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June 2011


Source: The Times of Central Asia, 15.06.2011

Turkmenistan faces an uncertain growing season for its key crops - cotton and cereals - as the prospect of drought looms.

At a video conference with provincial governors on May 29, President Gurbanguly Ber-dymukhammedov instructed them to ensure that sowing and harvesting went strictly to plan.

This year, wheat has been planted on over 850,000 hectares of land and cotton on 820,000 hectares, the aim being to achieve harvests of 1.5 million tons for each crop. But irrigation water is in short supply this year, and a water ministry official says the cotton sowing season has had to be extended to the end of June, with the growing area cut.

"The water shortage is causing friction between cereal farmers and cotton growers. The former need water for their wheat, while the latter can't sow [cotton] without it," the official said, speaking on condition of anonymity. Rice growing, which requires large amounts of water, is also at risk in the Lebap and Dashoguz provinces, where farmers have not even started sowing yet. In Lebap, a commentator said farmers were looking to plant faster-ripening varieties which would be ready to harvest in three rather than four months.

Turkmenistan consists largely of arid desert, so agriculture is heavily reliant on an irrigation network badly in need of renovation. Farmers say the Amu Darya river, Central Asia's biggest waterway and the source of Turkmenistan's irrigation, is exceptionally low this year. As a result, nothing is reaching northern parts of Turkmenistan, while the major Karakum Canal that runs from the Amu Darya through the south of the country is carrying smaller volumes than usual. Many irrigation canals in the country are completely dry.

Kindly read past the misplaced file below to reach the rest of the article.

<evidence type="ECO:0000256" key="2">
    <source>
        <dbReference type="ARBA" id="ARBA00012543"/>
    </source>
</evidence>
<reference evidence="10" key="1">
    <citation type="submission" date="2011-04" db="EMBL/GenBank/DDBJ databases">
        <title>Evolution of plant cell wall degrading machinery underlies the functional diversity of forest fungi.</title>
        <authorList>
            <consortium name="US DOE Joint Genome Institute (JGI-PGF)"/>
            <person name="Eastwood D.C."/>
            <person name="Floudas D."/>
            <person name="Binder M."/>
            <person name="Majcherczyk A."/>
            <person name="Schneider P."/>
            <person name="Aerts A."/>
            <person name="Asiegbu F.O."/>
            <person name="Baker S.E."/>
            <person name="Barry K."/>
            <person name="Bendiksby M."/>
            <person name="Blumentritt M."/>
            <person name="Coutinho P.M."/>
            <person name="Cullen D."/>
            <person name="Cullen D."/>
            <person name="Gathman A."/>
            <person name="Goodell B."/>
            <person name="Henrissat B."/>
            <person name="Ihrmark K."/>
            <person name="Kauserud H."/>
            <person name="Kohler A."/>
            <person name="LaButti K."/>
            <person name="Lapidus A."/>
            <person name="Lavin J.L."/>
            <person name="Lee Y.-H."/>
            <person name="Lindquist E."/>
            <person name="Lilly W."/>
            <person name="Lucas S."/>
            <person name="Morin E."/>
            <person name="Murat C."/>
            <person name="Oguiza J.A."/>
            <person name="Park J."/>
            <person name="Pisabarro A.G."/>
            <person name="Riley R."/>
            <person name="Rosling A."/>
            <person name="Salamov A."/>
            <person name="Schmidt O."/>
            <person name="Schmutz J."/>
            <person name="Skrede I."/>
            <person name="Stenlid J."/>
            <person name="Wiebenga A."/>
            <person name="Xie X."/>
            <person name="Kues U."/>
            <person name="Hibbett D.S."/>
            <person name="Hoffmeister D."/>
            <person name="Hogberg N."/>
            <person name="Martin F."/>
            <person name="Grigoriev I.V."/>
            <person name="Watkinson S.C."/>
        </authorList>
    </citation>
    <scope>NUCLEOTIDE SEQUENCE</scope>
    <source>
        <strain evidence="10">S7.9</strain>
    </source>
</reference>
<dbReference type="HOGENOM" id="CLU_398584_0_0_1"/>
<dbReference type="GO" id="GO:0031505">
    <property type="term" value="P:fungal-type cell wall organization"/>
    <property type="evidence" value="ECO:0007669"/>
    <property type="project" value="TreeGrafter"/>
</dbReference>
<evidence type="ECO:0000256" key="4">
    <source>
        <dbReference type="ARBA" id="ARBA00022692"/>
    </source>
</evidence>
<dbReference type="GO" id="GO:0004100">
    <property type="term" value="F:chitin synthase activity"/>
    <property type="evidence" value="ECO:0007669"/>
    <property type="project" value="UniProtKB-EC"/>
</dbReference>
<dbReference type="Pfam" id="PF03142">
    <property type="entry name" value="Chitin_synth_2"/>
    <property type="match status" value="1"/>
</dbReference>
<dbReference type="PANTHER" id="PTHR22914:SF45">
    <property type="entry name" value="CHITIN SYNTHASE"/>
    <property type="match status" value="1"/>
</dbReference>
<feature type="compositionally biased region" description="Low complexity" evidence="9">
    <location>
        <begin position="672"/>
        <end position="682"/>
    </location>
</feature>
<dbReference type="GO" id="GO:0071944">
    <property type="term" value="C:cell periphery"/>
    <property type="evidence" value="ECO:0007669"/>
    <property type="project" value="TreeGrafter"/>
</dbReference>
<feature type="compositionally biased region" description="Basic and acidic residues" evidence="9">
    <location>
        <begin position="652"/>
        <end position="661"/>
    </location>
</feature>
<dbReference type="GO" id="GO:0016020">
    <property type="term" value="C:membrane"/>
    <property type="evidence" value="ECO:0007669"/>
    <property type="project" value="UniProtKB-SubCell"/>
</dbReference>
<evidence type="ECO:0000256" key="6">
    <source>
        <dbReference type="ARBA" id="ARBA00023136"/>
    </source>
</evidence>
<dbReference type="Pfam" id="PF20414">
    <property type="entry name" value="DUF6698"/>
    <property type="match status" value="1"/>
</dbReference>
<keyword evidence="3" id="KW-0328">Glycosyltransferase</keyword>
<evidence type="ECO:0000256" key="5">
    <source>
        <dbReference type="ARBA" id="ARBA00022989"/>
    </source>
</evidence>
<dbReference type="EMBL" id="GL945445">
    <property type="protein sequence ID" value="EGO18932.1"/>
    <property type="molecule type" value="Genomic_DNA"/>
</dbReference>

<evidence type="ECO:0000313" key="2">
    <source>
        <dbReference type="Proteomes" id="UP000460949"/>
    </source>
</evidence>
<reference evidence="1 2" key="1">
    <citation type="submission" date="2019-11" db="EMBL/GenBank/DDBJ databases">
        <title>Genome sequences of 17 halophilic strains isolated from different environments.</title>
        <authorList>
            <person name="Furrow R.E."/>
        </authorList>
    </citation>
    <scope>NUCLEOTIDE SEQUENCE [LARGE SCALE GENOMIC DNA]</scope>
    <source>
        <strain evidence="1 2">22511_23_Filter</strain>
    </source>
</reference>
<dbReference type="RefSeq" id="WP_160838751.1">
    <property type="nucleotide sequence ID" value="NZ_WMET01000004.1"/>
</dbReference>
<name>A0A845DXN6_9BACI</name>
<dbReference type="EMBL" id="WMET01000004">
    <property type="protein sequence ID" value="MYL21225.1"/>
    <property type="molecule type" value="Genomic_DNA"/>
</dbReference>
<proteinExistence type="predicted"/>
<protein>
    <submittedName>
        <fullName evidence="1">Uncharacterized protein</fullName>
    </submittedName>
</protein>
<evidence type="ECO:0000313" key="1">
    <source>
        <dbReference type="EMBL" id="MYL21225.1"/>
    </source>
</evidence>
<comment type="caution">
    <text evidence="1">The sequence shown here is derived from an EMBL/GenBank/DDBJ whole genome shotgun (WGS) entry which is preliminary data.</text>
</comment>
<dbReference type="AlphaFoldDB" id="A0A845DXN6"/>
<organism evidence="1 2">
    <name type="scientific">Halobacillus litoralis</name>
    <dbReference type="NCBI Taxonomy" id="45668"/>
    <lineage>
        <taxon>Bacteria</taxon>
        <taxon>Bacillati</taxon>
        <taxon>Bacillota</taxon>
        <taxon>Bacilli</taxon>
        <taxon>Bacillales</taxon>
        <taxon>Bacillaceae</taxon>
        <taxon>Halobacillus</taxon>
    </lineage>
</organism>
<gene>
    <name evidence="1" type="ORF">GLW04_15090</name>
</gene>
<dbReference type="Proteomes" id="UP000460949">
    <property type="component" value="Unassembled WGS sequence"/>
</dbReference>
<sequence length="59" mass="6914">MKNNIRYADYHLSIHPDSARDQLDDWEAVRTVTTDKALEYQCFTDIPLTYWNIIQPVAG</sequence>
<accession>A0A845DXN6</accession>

From east to west, the southern regions of Mary, Ahal and Balkan are all experiencing shortages. In some place, people are using drinking water from their homes - already rationed to one-and-a-half hours three times a day - to keep crops alive. "We have to make the best of it," farmer Medet-Aga said, pointing at a dry water canal. "Tap water is very cold and has a bad effect on plants so we keep it in containers till the sun warms it up."


Source: The Times of Central Asia, 15.06.2011

China's Sinohydro plans to invest about $2 billion in Kyrgyzstan, reported on June 3 quoting China's People's Daily.

Kyrgyz First Deputy Prime Minister Omurbek Babanov, during a June 1 meeting in Beijing with representatives of Sinohydro, noted the priority Kyrgyzstan placed on developing hydroelectric power. Kyrgyz and Chinese officials signed an agreement to research the feasibility of building a series of hydroelectric power stations known as cascade stations on the Suusamyr and Kokomeren rivers.

The stations, if approved, would take about five years to build and could supply 10% of Kyrgyzstan's power capacity, Kyrgyz Energy Minister Askarbek Shadiyev said. Aspects of the project and costs are being negotiated at the moment. It is anticipated that the president of Sinohydro will visit Kyrgyzstan to discuss all questions including financial ones, said the minister, who added that Sinohydro is ready to provide support in raising funds from Chinese Eximbank. It is planned to complete the project's feasibility study and start construction works in the end of 2011.